11 October 2009

Daisy Grace out of the water for the winter

Daisy Grace is out of the water and is going back to Swallowboats to sort out various bits that arose in her first partial season afloat. After that she is going into a big shed near Sharpness, which is not far from my home. I have various plans for alterations and additions and no doubt I shall post them here. It is a good way to keep a record of what I have done to and with her. Relaunch should be in early April, back in Poole Harbour.
The first photo shows her just out of the water with Matt Newland (designer and builder) on the left. The other chap has just paid his own deposit for a BayCruiser, due to be delivered next April. He is going to be in Poole Harbour too, so we will have the core of a racing fleet.
The puddle underneath is the last of the ballast water, drained out before towing.

The second photo show the extent of fouling underneath after 3 months afloat. Matt thought it was a lot, but for Poole Harbour it is astoundingly good. Fouling here is about the worst in England because of the warm, slightly brackish water. A Hawk 20 hauled out last week could hardly go on its trailer because of the festoons of weed and barnacles. The only growth here is on exposed stainless steel. There is practically nothing on the CopperCoat. I am really very impressed.

To summarise the season overall then.
  • Launched mid July and hauled out early October.
  • Total distance covered 243 nautical miles (that is roughly the sailing distance from Poole to Rotterdam. I'll have to actually do it one year)
  • Cruising range, Swanage in the south and Yarmouth on the Isle of Wight in the east, and all round Poole Harbour and Studland Bay
  • 10 nights on board, three with my daughter, one with my wife and six on my own.
  • Three nights in marinas (Poole Quay and Yarmouth), one night on a mooring and six nights at anchor in Poole Harbour.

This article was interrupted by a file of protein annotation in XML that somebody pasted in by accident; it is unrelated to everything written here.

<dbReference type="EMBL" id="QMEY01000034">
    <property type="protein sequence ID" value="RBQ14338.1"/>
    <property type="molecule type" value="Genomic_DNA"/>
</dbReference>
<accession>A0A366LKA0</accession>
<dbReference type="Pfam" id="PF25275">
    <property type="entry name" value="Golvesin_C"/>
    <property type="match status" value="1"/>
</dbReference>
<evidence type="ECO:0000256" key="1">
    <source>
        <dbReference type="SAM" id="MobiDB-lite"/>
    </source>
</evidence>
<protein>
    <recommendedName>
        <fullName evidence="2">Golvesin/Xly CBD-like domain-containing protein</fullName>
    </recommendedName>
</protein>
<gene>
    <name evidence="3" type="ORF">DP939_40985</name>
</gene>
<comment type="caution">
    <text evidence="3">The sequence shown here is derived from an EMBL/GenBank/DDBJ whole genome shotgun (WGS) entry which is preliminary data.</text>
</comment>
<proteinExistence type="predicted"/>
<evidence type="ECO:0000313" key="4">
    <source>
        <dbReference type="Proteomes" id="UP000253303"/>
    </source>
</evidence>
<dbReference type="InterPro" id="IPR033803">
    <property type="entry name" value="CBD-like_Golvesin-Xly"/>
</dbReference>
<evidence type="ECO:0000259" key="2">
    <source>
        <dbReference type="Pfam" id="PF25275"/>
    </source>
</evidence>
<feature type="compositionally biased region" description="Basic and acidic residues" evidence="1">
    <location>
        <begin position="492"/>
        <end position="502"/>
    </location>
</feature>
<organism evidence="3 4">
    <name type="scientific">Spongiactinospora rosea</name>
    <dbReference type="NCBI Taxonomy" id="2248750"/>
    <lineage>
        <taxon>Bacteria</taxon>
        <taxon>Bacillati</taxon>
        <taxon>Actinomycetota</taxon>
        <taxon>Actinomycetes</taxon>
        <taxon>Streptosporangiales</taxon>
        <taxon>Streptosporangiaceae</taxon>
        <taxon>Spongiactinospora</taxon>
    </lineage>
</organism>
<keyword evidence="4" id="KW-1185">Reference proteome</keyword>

• 12 sailing outings altogether, discounting launch and haul-out days, so an average of about 20nm per outing. Not bad considering it is a brand new boat and I live nearly 90 miles form Poole. I don't think most of the yachts moored in Poole go out that much. In fact I know they don't. Most seem never to go anywhere.
  • Max sailing speed, 8.3kts, but typical high 6-7. Cruising speeds seem to be 4-5kts.
  • Overall impression; I am absolutely delighted with her. She does what I wanted and more. I has forgotten how much I like the ketch/yawl rig. It gives such a balanced boat, with a great range of sail combinations. Very easy single handed sailing. I had been disappointed that the self tacking jib of other Swallowbaots was not feasible, but in practice I think a conventional jib gives more versatility. I like to be able to back the jib to get through a dodgy tack in light winds. I spend lots of time hove to, and that may be more difficult with a self tacker. The jib sheets fall straight to hand from the cabin roof, so are very easy to use. We are going to reconsider the jib furling over the winter to see if there is a better way of doing it.
  • I love my boat!
No specific plans for next year, but we want to take Daisy G. motoring on the Thames at some stage, and I would like to extend my sea-range to Weymouth in the West and deeper into the Solent in the East. All depends on weather and time.


  1. Very nice and light trailer...
    Seams perfect for a nice and light boat !
    But I wonder if it would fit continental rules & norms ???
    Could you please put a picture (without the boat !) in your blog ?
    Eric, from France

  2. Hi Eric
    It is a standard Bramber Rollerglide galvanised trailer. It works well.
    Initially we looked at an aluminium alloy trailer which was wonderfully light, but the hull rollers broke off at the welded joints, which was not good...